In the KPMG 2021 CEO Outlook Pulse Survey, climate change risk was considered the fifth biggest risk to growth over the next three years. Acknowledging the threat of climate risk by companies is one thing. Knowing how to size this risk, and adapt and thrive, is another.
KPMG, along with global law firm Eversheds, polled senior executives from 500 of the world’s leading companies for our survey Climate change and corporate value: What companies really think. Three-quarters of leaders surveyed admit they need to improve their ability to deal with climate change risks, yet a key finding from this report is that many companies believe that they lack the skills and expertise to pursue their net-zero carbon objectives.
In the first instance, failure to recognize, measure and disclose climate risk may ultimately lead to problems with both debt and equity investors, as there is increasing awareness of the reality of climate risk from these stakeholders and the impact on their own investments. Moreover, regulators are paying closer attention to climate risk and how they are reported. In Thailand, The Securities and Exchange Commission (Thai SEC) has declared support for the Task Force on Climate-Related Financial Disclosures (TCFD) by becoming an official TCFD supporter. Thai SEC encourage incorporation of climate-related risks into strategic planning and risk management and follow international standard disclosure guidelines. In addition, the One Report also contains sections on sustainability and Environmental, Social and Governance (ESG) disclosure. Ultimately, climate risk needs to be seen as a financial risk because it can impact business models, long term cash flows and profitability. In turn, this can impact the way assets and companies are valued.
However, with risks, also come opportunity. Once climate risks are evaluated, measured and steps are taken to mitigate or minimized, opportunities also arise. Restructuring of value and supply chain, making use of changing consumer behavior and awareness, as well as utilizing technology can create market, technology and reputational opportunities. By creating better awareness of the risks and opportunities from climate change through business and financial disclosures, companies can drive a more efficient allocation of capital to their mitigation or enablement, improving financial stability.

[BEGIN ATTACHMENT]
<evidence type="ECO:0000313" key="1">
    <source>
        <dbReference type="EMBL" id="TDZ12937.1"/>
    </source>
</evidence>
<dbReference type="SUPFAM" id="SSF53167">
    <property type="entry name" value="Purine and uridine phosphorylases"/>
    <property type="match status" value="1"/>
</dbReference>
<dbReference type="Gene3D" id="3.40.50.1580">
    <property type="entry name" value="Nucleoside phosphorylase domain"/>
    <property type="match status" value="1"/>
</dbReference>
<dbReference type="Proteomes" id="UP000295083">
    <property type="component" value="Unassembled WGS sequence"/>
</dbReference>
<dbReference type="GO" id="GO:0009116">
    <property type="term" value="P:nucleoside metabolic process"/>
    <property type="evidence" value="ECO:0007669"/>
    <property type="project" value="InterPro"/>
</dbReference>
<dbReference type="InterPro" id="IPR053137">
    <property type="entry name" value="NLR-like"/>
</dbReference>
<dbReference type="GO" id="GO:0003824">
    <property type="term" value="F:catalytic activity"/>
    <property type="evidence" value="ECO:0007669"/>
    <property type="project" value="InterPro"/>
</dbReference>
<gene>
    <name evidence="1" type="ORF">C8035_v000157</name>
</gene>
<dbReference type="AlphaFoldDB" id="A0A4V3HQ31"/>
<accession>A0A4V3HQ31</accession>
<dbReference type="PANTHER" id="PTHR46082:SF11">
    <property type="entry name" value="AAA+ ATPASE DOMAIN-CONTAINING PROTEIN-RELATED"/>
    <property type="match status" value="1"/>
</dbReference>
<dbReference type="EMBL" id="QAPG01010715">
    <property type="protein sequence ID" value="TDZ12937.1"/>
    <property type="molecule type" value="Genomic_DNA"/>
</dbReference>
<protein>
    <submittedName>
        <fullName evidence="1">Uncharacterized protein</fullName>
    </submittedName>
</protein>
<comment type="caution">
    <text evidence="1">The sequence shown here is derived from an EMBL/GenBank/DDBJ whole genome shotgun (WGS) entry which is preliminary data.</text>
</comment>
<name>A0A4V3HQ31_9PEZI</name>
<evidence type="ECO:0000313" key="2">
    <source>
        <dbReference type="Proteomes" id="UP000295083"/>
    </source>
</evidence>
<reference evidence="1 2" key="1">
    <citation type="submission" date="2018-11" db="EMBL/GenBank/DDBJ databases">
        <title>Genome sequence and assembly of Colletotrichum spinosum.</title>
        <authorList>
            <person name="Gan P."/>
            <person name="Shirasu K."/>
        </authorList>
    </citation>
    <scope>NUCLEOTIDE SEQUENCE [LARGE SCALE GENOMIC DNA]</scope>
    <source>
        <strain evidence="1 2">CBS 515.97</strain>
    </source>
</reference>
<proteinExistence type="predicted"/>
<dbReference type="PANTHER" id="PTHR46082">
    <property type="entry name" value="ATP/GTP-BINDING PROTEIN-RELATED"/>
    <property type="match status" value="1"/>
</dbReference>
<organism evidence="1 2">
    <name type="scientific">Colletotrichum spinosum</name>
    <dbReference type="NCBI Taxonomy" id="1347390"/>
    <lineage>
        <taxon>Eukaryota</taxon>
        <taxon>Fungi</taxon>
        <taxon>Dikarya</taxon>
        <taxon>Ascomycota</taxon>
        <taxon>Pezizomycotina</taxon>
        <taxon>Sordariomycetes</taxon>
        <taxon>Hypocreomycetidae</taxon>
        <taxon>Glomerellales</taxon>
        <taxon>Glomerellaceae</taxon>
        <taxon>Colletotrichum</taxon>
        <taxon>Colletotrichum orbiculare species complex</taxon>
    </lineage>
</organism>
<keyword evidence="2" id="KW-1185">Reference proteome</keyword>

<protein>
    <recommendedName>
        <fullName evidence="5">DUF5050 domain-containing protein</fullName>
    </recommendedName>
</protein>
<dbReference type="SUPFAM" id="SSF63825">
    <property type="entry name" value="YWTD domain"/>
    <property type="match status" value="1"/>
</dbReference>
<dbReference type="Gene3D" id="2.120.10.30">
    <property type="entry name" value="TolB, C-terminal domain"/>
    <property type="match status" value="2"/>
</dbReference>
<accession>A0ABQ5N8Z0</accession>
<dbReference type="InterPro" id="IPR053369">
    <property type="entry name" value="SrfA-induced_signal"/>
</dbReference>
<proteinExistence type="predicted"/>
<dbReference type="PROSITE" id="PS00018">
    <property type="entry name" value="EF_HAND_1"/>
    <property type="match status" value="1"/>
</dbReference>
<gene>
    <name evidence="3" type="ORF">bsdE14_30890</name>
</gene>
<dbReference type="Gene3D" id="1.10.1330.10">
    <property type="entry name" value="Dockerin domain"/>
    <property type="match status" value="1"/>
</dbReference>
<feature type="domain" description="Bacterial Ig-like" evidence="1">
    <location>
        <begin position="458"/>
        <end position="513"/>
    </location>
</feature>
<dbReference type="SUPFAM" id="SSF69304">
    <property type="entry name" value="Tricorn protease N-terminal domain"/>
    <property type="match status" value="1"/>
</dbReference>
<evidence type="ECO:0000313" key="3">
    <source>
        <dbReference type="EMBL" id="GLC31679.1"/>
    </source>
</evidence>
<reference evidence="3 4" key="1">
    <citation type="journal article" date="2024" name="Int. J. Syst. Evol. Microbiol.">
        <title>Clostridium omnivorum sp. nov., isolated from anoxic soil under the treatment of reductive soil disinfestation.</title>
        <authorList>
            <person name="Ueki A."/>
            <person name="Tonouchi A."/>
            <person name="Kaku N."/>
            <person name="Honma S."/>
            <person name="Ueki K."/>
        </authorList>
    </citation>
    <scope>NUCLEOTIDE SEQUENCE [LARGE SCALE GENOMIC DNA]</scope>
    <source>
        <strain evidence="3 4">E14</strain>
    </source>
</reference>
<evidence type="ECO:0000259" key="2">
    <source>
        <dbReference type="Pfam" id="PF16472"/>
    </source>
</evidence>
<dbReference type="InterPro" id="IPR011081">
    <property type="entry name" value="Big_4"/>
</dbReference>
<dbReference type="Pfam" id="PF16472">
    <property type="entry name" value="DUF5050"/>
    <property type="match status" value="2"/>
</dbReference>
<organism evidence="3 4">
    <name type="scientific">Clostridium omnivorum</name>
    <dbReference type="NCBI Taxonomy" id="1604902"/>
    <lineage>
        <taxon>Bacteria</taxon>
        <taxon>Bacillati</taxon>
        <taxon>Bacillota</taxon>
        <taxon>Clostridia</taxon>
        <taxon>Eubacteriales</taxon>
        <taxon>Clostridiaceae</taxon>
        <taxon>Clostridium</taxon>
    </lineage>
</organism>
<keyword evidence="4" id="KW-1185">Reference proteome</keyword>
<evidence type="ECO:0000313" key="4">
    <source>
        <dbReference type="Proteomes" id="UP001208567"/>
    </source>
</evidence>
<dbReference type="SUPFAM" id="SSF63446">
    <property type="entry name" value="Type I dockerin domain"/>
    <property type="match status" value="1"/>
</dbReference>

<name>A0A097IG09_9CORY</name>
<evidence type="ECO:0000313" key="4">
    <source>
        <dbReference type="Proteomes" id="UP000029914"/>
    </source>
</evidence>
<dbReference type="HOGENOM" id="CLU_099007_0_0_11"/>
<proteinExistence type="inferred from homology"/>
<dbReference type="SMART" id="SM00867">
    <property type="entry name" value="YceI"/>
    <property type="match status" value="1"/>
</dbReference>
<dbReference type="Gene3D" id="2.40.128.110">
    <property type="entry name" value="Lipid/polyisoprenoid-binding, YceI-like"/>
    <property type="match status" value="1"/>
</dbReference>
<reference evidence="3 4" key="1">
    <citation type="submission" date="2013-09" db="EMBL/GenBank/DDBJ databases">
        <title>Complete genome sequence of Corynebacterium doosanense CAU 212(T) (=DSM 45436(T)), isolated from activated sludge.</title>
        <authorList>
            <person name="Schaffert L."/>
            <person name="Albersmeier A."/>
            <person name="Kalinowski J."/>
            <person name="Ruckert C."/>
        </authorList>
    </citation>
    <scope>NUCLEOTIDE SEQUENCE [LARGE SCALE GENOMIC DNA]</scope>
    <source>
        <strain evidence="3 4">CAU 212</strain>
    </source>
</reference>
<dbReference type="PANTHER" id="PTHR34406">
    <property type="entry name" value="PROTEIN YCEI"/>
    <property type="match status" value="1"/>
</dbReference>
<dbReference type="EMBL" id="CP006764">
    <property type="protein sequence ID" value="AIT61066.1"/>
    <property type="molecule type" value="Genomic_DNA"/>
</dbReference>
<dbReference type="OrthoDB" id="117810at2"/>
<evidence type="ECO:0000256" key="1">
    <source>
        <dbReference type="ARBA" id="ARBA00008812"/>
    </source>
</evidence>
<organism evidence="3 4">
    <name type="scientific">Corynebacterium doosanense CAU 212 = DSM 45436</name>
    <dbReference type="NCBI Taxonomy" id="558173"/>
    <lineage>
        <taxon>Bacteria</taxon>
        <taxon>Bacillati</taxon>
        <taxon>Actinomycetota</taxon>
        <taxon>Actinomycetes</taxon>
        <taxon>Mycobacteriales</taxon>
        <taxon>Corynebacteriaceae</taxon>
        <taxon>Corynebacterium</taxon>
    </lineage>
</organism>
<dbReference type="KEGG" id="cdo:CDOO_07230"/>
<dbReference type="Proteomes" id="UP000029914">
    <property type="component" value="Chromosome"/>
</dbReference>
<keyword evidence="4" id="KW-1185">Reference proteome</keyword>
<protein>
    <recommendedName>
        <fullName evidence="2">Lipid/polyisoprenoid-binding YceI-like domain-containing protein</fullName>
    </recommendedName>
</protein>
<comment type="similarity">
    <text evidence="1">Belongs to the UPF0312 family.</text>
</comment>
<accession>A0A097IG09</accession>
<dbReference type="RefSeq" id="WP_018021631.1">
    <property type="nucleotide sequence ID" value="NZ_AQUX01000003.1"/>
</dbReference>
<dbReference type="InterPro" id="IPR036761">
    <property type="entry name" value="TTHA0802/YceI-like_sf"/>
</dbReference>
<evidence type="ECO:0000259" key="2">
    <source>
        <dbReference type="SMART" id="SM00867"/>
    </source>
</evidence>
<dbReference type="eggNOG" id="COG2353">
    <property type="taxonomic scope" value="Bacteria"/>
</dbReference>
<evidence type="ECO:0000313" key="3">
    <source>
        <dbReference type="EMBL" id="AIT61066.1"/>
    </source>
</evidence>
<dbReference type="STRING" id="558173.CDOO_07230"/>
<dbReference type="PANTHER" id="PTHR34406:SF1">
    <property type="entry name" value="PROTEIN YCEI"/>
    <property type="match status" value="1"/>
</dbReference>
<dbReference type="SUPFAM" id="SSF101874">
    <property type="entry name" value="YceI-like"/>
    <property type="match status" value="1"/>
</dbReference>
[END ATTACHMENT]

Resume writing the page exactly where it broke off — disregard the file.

In terms of business and financial reporting, users of financial statements want to understand how climate-related matters impact companies, including their business models, cash flows, financial position and financial performance. They need information to assess how the company is managing these climate-related risks and opportunities, and the impact on the company’s long-term prospects. IFRS Standards do not refer explicitly to climate-related risks or climate-related matters, but they implicitly require relevant disclosures in the financial statements when climate-related matters considered in preparing the financial statements are material. Companies should stay abreast of standard setting for both sustainability and financial reporting developments since the International Sustainability Standards Board (ISSB) will soon release proposals for IFRS Sustainability Disclosure Standards on climate-related disclosures and general disclosure requirements. Some of the actions that companies can take to kick-start financial disclosures and reporting includes:
- Consider climate-related risks and opportunities and their financial impacts when preparing financial statements.
- Consider materiality from both a quantitative and qualitative perspective in relation to disclosures of key judgements and assumptions related to climate risk.
- Provide clear and robust disclosures, especially of the key judgements and estimates affected by climate-related matters.
- Ensure consistency of assumptions used in relevant areas of the company’s financial statements and that they are in sync to the extent appropriate with information related to climate-related risks discussed elsewhere in the annual report. Consider providing additional explanations in the annual report where inconsistencies arise.
- Consider relevant regulatory guidance.
- Stay abreast of sustainability and financial reporting developments.
“Many companies face uncertainty when considering the impacts of climate-related risks in recognizing and measuring assets and liabilities” says Natthaphong Tantichattanon, Partner, Climate Change and Sustainability Services, Thailand. “Investors and regulators expect robust disclosures of the most significant assumptions, estimates and judgements made in preparing the financial statements to understand whether and how they are affected by climate-related matters. Professionals at KPMG in Thailand work shoulder to shoulder with our clients to review climate-related risks and opportunities, financial implications, and relevant disclosures into financial reporting”